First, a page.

Stand anywhere within the confines of the Downcity area of Rhode Island's capital and you're nearly a stone's throw from anything else here. To say that central Providence is compact is an understatement – this is easily one of the most European city centers in the country, a charming if cavernous collection of historic architecture and impossibly narrow back streets, clearly designed before the advent of the sport utility vehicle. For years, the primary attraction of this part of Providence was to touch the past of a very old industrial town; in recent years, one project after another (the installation of the Waterfire project on the Providence River, for example, or the gargantuan Providence Place shopping center, complete with a sparkly Nordstrom's) seems to have been warming us up to where we are now, an era where one-of-a-kind galleries, unique shops and good restaurants and stellar cafes and bakeries (and one very good ramen joint, Ken's) are livening things up at street level. There's a seasonal flea market along the river, plus a hip hotel ( The Dean) to house visiting creatives, complete with one of the East Coast's most expert-level coffee bars. While you're here, of course, the world-class art museum at the Rhode Island School of Design is a few steps away, on the slope of lovely College Hill. Definitely don't miss that.
Stretched across a series of sharp ridges and featuring a skyline punctuated by gargantuan smokestacks, this hulking industrial burg located just two hours from go-go Atlanta couldn't be further away in spirit – everything about Birmingham feels real, grounded, as you'd expect in a place with such deep blue-collar roots. It's a handsome town, from the historic towers in the city's downtown to those envy-inducing residential enclaves in the adjacent hills. To see how dramatically things have been changing around here, hop in an Uber (they have that now) and head directly to Railroad Park, a surprisingly design-y (and rather vast) green space, located directly downtown. After work, it's become the place to be, whether for exercise, skateboarding, laying out or participating in a game of soccer. Built at the height of the industrial boom, Birmingham's charms can often feel swallowed up in the sheer amount of real estate, but those who bother to look will find pretty much everything they weren't expecting, from cool coffee shops to microbreweries to one-off shops and galleries, along with unique venues like the Sloss Furnaces, a national historic landmark offering tours, classes and events in one of the city's best-preserved post-industrial relics.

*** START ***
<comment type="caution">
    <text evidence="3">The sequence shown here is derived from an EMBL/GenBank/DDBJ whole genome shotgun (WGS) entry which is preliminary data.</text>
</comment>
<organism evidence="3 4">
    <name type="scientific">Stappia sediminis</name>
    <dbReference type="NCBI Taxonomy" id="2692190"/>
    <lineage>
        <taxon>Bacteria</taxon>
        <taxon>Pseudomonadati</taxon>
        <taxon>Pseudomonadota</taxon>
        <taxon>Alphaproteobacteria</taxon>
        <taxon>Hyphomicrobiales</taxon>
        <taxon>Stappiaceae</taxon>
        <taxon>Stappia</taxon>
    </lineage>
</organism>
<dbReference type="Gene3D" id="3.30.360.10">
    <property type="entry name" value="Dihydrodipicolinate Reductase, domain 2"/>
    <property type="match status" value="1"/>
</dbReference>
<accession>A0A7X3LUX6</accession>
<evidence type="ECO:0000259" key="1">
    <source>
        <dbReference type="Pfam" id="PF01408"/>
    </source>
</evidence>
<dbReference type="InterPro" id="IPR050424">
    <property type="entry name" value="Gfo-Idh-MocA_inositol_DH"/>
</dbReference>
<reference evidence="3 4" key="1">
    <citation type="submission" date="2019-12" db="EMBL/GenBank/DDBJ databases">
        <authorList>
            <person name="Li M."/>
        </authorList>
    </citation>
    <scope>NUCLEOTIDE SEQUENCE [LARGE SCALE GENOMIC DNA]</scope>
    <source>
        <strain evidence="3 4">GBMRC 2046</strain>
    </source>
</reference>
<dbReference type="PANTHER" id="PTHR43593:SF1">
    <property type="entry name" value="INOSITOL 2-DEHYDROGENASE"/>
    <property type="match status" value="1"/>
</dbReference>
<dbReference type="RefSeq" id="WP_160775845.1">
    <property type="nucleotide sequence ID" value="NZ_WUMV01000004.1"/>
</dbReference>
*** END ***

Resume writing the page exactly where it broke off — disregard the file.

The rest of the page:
Sharing the same metropolitan area with Fort Worth – the site of one of the most successful downtown regeneration projects in North America – never seemed to embarrass Dallas much; as recent as ten years ago, even locals didn't pull any punches when speaking of the city's appallingly hostile urban core. What a change a decade makes – look, for example, to the evolution of the Arts District here, which included the capping of an unsightly freeway and the creation of an appealing, kid-friendly park. Downtown living is even a thing – the 42-story Museum Tower is one of the city's most desirable addresses. The ill-conceived (and ill-timed) Victory Park insta-neighborhood project just next door is coming back to life under new leadership, with more residential and retail planned, along with significant tweaks to bring it more in line with the city grid. Big time changes are coming along the Trinity River, too, where a vast trail network already draws exercise junkies, while the old core has been livened up by projects that include Stone Street Gardens, a quaint alleyway lined with dining and nightlife options. Best of all, the city's growing light rail network is connecting the center to more and more neighborhoods, not to mention the airport – next time you're on a long layover at DFW, hitch a ride and come see for yourself.